Rejoice with those who rejoice, weep with those who weep.Romans 12:15
When I encounter a person I know who is sad about something, I want to make it better right away. I want to help. You probably know the feeling of wanting to help someone in pain. It can be uncomfortable to be around someone who is grieving.
- The first thing that comes to mind is to tell them it will get better someday.
- Then you tell them that they should think about something else.
The first approach is “placating,” and the second is “distracting.” Neither helps much unless the problem at hand is something benign, like a stubbed toe. The truth is, when we try to change or redirect a person’s emotions, we are essentially discounting those emotions whether we intend to or not.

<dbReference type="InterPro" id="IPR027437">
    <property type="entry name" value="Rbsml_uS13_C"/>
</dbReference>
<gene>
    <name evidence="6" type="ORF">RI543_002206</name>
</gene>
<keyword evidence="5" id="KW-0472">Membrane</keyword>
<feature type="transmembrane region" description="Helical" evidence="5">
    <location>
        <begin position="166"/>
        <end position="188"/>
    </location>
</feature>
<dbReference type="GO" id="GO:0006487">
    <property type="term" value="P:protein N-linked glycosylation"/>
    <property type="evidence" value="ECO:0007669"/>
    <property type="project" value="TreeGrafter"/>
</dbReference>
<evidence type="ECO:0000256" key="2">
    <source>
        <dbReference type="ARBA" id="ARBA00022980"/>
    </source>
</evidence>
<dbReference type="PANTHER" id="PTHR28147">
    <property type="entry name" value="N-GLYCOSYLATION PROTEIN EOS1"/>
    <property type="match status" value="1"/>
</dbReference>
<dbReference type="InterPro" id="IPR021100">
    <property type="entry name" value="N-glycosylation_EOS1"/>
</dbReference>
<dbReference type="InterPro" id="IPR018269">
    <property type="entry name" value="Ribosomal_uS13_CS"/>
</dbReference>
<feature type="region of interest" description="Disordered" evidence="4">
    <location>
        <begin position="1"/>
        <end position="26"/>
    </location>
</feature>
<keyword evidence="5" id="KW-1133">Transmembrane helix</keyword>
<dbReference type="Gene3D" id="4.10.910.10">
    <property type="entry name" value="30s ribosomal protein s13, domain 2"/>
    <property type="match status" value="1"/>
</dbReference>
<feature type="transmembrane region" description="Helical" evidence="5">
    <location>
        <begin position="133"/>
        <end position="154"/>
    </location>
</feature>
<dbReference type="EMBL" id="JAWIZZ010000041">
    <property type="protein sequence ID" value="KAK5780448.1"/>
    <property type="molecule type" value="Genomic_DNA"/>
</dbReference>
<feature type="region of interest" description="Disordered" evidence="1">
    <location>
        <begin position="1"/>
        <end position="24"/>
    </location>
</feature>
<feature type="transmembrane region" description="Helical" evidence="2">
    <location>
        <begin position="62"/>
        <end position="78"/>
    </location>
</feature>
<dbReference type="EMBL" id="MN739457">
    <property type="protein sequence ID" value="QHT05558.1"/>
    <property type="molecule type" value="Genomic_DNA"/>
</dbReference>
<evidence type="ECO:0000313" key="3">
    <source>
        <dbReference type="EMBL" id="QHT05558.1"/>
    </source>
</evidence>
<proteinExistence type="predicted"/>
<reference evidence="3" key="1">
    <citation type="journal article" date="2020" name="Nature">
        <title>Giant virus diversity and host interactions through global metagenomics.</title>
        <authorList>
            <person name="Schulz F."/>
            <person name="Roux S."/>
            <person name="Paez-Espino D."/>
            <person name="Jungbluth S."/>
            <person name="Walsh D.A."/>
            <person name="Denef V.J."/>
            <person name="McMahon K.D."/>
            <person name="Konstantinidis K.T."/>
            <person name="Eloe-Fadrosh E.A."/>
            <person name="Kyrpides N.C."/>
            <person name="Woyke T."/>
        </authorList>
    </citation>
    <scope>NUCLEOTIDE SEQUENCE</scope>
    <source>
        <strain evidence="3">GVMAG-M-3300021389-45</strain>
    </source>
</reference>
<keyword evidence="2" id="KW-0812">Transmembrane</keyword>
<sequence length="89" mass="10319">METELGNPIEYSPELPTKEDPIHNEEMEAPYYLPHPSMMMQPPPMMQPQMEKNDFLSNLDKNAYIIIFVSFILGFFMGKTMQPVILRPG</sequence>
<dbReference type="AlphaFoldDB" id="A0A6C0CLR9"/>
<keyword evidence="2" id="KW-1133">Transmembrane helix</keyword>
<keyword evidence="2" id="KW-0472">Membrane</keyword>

Thankfully, there is a better way to help.
The letter to the Romans tells us in plain language this very simple remedy: “weep with them that weep.”
Why is this a good thing to do? It validates strong feelings without giving them a name. Naming things can help sometimes, but it is also risky because if you pick the wrong words to describe someone else’s distress, you might offend them or derail their thoughts in a way that increases their pain. But just weeping with them is much less risky. Anyone can do it. Weeping is a physical expression of solidarity and understanding—a live action demonstrating interpersonal connections that are comforting to people in pain because they instantly know that you get it, you are like them, and you accept their feelings. Being known and accepted are powerful.
We might find it uncomfortable to weep with someone, but then, the passage does not say “try to weep,” does it? It says to do it.
So let it out, People.
- Cry with the crying.
- Stop placating and distracting.
- Let the tears flow down like rain.